Chemical Solubility

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Chemical Solubility
2011-04-13 23:47:50
Chemistry solubility

Terms and concepts associated with chemical solubility in a college level course.
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  1. Define the common ion effect
    When a salt is added to a solution that has either the anion or the cation of that salt already present the common ion effect occurs. The effect alters the equilibrium that forms between the salt and the solution according to LeChatelier's principle.
  2. Define the solubility product constant (Ksp)
    • The product of the concentration of the ions present (raised to the power of their balancing coefficients). The concentrations are those when an aqueous solution is saturated.
  3. What are the factors that affect solubility?
    • 1. Temperature
    • 2. Common Ion Effect
    • 3. pH
    • 4. Complex Ions
  4. How does pH affect the solubility of a salt with an anion from a weak acid.
    • The solubility of the salt increases as the concentration of the hydronium ion increases, i.e. the pH decreases.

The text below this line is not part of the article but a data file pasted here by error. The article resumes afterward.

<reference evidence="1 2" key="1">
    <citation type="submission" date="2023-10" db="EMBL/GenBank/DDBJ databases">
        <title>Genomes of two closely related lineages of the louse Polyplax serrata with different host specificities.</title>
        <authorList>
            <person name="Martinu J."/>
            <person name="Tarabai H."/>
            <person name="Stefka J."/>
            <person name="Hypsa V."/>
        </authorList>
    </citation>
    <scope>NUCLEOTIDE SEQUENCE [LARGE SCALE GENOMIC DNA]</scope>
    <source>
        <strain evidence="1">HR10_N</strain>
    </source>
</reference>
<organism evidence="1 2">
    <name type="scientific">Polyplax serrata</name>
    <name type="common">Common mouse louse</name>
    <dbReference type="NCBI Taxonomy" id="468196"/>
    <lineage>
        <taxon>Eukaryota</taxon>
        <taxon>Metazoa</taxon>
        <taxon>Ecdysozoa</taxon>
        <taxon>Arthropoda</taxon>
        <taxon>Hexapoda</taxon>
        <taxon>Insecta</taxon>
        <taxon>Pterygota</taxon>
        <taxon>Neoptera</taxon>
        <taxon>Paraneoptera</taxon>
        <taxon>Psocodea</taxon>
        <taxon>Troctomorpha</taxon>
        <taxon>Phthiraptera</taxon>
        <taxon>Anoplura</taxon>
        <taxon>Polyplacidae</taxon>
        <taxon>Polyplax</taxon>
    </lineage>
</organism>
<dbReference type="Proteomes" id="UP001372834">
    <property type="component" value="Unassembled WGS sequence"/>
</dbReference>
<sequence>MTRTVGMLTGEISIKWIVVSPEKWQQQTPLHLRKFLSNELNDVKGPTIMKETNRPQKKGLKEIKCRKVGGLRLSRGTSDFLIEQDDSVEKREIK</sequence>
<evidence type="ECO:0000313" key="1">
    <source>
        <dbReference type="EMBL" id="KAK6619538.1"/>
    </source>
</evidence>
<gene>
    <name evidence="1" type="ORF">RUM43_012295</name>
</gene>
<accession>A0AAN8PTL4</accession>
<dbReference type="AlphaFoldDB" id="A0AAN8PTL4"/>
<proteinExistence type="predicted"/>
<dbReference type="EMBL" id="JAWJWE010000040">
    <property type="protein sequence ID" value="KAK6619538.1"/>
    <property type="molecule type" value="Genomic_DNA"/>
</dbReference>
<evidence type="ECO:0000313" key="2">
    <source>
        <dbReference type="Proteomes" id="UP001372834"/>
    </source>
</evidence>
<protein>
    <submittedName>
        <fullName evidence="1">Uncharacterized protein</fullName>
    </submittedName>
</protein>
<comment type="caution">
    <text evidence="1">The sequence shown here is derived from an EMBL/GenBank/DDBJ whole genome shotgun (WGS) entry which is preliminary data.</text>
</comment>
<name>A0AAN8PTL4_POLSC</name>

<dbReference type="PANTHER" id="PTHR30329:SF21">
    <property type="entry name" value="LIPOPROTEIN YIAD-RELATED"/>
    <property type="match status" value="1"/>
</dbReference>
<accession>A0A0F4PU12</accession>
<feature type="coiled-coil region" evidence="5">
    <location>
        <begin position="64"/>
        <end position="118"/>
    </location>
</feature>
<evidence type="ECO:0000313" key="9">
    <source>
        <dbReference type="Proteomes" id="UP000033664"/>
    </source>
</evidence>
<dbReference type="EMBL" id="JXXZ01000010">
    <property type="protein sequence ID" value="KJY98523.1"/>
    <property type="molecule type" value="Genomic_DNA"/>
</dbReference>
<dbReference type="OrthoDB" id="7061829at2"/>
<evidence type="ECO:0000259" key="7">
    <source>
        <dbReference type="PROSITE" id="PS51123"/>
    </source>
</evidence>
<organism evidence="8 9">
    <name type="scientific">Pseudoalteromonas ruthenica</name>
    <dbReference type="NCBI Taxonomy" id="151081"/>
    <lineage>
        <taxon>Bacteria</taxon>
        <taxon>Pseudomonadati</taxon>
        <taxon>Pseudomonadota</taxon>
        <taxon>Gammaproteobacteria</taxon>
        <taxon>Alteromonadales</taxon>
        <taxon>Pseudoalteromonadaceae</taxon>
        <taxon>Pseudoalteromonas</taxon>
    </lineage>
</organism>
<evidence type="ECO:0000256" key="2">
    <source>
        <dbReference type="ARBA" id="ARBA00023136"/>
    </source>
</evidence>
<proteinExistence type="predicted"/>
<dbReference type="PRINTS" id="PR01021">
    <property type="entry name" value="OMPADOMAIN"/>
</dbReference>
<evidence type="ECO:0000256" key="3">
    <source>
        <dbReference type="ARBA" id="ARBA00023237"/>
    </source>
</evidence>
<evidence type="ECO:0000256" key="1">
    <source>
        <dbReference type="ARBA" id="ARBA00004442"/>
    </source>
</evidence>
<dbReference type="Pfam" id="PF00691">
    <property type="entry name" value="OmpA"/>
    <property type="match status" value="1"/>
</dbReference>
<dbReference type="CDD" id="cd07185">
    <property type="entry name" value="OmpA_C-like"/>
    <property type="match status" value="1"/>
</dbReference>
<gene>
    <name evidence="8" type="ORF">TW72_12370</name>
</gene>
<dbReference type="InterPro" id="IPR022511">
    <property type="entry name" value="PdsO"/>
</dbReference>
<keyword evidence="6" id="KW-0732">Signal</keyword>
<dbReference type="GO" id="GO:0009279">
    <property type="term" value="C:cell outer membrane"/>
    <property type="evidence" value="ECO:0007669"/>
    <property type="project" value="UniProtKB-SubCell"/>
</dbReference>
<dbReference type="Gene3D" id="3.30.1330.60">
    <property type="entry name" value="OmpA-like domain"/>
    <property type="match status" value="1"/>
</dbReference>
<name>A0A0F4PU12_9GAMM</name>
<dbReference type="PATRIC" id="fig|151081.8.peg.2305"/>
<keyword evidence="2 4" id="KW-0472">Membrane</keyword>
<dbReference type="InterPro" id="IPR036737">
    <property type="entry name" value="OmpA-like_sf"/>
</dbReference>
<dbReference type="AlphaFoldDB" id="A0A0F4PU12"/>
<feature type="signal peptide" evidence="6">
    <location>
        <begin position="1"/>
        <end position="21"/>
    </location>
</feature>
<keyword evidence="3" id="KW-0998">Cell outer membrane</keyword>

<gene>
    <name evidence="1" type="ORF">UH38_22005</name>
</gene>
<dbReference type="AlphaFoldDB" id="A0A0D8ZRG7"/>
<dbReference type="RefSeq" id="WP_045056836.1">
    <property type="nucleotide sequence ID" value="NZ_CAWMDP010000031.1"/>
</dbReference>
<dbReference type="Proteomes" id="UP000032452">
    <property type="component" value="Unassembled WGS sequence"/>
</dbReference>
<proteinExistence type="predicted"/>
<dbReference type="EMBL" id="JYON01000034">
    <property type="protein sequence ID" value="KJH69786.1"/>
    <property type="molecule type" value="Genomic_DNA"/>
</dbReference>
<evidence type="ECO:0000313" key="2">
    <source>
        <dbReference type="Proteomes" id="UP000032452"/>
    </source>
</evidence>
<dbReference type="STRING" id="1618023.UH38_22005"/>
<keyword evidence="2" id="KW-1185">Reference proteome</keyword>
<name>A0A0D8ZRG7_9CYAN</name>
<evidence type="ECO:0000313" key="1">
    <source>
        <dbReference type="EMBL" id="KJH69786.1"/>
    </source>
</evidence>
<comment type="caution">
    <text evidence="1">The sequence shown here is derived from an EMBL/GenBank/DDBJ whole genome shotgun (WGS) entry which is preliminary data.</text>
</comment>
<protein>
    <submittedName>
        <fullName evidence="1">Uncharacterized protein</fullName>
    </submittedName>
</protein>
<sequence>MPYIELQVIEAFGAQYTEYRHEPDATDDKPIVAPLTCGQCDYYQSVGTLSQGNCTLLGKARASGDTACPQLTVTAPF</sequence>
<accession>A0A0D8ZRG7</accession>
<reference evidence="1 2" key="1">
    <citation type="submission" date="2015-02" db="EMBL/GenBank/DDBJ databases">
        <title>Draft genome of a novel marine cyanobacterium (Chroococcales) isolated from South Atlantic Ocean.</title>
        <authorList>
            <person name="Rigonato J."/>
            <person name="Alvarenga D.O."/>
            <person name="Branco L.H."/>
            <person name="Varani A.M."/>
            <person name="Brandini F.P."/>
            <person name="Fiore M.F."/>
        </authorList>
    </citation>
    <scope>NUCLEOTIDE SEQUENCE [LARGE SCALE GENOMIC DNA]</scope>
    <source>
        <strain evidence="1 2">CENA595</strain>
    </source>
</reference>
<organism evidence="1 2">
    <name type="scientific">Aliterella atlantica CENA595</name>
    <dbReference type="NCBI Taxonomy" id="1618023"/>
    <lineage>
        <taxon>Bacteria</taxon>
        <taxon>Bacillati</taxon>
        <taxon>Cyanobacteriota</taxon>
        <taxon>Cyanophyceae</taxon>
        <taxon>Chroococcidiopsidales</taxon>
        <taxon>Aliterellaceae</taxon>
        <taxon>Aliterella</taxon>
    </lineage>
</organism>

• MnS(s) = Mn2+(aq) + S2-(aq)
    • S2-(aq) + 2H+(aq) = H2S(aq)
    • MnS(s) + 2H+(aq) = Mn2+(aq) + H2S(aq)
  5. Define amphoterism
    Certain metals, e.g. aluminium, chromium, zinc, and tin, form amphoteric oxides and hydroxides. These salts are mostly insoluble in neutral solutions but become highly soluble in acidic or basic solutions.
  6. Define the ion product (Q)
    The ion product can be calculated by multiplying the initial concentrations of the ions of an anion and cation that may form an insoluble precipitate.
  7. How does Q relate to Ksp?
    • Q > Ksp - Precipitation occurs
    • Q = Ksp - Saturated solution
    • Q < Ksp - No precipitate
  8. Define selective precipitation
    • Selective precipitation is a separation technique where ions are separated by succesive reactions with specific reagents.
  9. Define complex ions
    • Complex ions form as the result of a reaction between a Lewis base, other than water, and metal ions. The solubility of the metal salts increases in the presence of a suitable Lewis bases (e.g. ammonia, cyano, or hydroxide) if the metal forms a complex with the base.
  10. Given the Ksp how is molar solubility calculated?
    Using an ICE table
  11. Given the molar solublity how is Ksp calculated?
    By inserting the molar solubilities into the equilibrium calculation.
  12. How is the concentration of the hydroxide ion calculated in buffered solutions?
    The antilog of the negative pOH will show the molar concentration of the hydroxide ion.
  13. Define the formation constant (Kf)
    • The formation constant is equilibrium constant for the formation of a complex ion.
    • Kf = (concentration of the complex ion)/(the concentrations of the component ions)
  14. Define the dissociation constant (Kd)
    • The dissociation constant is the reciprocal of the formation constant.
    • Kd = 1/Kf